I did that almost every week, which is when I really started homing in on the songwriting. And after that, I’d bring the band in on it. But first, making the songwriting the nucleus of the music. I’d say after that I was trying to break out in the Nashville scene, and I think Rounder came to a show that I was playing with Sam Lewis at 3rd and Lindsley near downtown, and it just kind of happened.
Yeah, I had dabbled in the studio and talked to producers, and I had a manager at the time which was key. He helped introduce me to a lot of people in town, but I think [Rounder] just came to the show on their own. I did want to make a record, but I wanted to get out in front of an audience and play live, which was happening as well because I had just signed with a booking agent. I felt the reason for all that was because I was focused on making the songs and performance as good as they could be while having fun doing it.
That’s exactly what happened, I had to put in the work. Even with a manager connected to all these people can only open the doors, you have to walk through them. They can’t write the songs, it’s all on you. I want it to be my voice, my sound, and it’s hard work. But that’s why it’s so exciting, it’s a fun challenge.
It’s so wild to think about, because I didn’t get to tour it or anything [due to the pandemic]. Recording it was a learning curve – my focus was on playing live, and I probably played the songs a million different ways before we hit the studio. I also had to learn how to sing differently, as well. Singing live is different than singing on a record. You have to choose your moments, you can’t just be belting all the time. But when you’re an opening act in a packed room, you’re screaming the notes because you want the people to [listen].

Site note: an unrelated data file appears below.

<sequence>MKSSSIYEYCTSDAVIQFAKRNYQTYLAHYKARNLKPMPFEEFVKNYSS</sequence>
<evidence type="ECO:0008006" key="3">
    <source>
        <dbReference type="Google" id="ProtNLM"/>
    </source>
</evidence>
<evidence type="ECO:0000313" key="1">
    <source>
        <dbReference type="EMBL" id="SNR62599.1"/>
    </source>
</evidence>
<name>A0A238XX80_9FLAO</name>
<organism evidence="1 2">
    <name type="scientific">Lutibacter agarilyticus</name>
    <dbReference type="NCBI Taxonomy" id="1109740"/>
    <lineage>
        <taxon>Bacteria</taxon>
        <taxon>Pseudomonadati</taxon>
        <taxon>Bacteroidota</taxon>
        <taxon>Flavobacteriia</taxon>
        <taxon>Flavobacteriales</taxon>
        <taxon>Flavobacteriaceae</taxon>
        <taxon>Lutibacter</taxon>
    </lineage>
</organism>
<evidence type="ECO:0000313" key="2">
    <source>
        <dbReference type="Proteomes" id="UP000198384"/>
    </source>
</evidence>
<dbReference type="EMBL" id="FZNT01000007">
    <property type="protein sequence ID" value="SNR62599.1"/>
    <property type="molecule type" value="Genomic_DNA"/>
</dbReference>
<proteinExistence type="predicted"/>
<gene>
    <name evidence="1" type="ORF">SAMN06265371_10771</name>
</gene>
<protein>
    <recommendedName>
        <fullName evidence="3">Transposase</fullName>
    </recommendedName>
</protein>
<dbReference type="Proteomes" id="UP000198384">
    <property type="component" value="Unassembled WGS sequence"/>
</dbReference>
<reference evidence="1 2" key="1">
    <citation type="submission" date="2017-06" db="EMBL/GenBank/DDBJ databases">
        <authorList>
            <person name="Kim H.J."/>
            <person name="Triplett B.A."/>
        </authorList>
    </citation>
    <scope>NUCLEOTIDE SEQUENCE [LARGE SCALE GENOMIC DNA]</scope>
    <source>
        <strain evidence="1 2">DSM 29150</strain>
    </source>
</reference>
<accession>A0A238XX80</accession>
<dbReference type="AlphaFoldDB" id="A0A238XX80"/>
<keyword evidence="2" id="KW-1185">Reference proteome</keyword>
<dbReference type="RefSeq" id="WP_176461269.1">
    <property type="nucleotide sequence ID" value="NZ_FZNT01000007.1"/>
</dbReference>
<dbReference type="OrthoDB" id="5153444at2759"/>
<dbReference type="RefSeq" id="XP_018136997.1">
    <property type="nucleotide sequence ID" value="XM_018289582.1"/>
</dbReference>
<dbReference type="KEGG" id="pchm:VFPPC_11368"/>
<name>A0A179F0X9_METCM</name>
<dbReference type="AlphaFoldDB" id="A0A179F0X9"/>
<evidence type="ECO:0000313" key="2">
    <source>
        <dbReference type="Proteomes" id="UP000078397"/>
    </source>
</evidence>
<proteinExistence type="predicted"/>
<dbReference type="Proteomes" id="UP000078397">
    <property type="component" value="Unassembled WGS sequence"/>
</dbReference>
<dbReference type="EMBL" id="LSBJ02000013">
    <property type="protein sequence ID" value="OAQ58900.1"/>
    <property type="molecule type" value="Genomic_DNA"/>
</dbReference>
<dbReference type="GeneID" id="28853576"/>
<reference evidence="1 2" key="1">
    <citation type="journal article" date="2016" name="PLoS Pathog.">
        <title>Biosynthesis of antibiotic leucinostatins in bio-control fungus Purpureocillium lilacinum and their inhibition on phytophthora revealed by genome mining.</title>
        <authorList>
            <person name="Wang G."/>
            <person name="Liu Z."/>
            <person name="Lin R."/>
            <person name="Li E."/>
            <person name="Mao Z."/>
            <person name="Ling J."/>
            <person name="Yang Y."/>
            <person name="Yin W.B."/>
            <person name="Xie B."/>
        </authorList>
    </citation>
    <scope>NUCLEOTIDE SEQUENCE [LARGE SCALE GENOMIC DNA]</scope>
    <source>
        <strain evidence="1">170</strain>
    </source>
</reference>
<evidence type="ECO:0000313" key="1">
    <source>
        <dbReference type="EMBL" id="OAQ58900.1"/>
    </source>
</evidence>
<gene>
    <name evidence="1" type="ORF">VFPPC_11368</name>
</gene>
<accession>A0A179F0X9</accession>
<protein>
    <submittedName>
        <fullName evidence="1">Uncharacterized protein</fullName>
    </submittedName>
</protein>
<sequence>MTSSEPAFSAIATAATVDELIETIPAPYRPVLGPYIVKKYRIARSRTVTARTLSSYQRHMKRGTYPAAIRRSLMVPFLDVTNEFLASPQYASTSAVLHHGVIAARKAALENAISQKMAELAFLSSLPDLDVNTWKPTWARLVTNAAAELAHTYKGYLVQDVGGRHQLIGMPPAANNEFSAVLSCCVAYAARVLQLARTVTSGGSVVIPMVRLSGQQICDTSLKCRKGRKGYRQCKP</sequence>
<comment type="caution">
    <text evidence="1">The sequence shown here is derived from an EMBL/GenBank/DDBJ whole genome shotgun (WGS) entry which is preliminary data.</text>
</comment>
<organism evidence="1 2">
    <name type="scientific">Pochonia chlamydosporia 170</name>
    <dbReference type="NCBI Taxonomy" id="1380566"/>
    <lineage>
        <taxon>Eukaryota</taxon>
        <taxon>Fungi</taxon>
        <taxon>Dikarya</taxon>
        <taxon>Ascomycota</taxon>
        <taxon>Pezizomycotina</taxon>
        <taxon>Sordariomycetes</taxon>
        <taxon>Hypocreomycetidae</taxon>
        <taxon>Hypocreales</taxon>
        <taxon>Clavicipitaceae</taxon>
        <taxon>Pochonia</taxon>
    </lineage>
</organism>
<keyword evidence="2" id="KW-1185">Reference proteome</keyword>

I probably wrote the record over the course of four years. The songs were about my coming of age but also my coming out, my experience as a gay female in the South, raised in a conservative family. So [the record] was kind of like a self-acceptance moment for me in my life, and it was shedding this weight of past social constructs that I had learned and trying to unlearn those things.
I had to accept myself in this world that I was taught wasn’t going to accept me.
I picked a producer that was an unconventional choice, he was a friend from the Belmont days. Fast forward three years and he’s got mad producer chops. I went in to do a random demo for a school project and I heard my voice back, and was like, ‘Damn, how did you…? I’ve been looking for that sound!’
There was this connection – he’d heard me grow throughout the years, so he was going to hear it differently as opposed to me trying to explain things to [a producer] I’d never met.
So, I convinced Rounder Records to hire him right out of college to do my record when he’d never made a record before [laughs]. That was exciting – I got to use my own band. A lot of producers in Nashville tell you that you’re going to use their band that they’re used to recording with. By my producer, Mike, was like, ‘You’re going to use your own band. That’s where you’re most comfortable and where we’re doing to get the best results.’
So, that was a big part in it. It probably took six months total, because I was touring, so probably a month or two total when you squish it down. [The band and I] had built up this chemistry and this musical relationship to where I didn’t have to sit there and explain for an hour that I wanted the drums to sound like this, they would just play and it would be what I was already thinking.
Exactly. That was, before I signed to a label, the most terrifying part to me. Are they going to come in and want me to be someone different? Rounder let me take the reins, which was cool because I had never had the responsibility to take on that role before. It was a nice challenge.
Photos by Michael Weintraub and Alysee Gafjken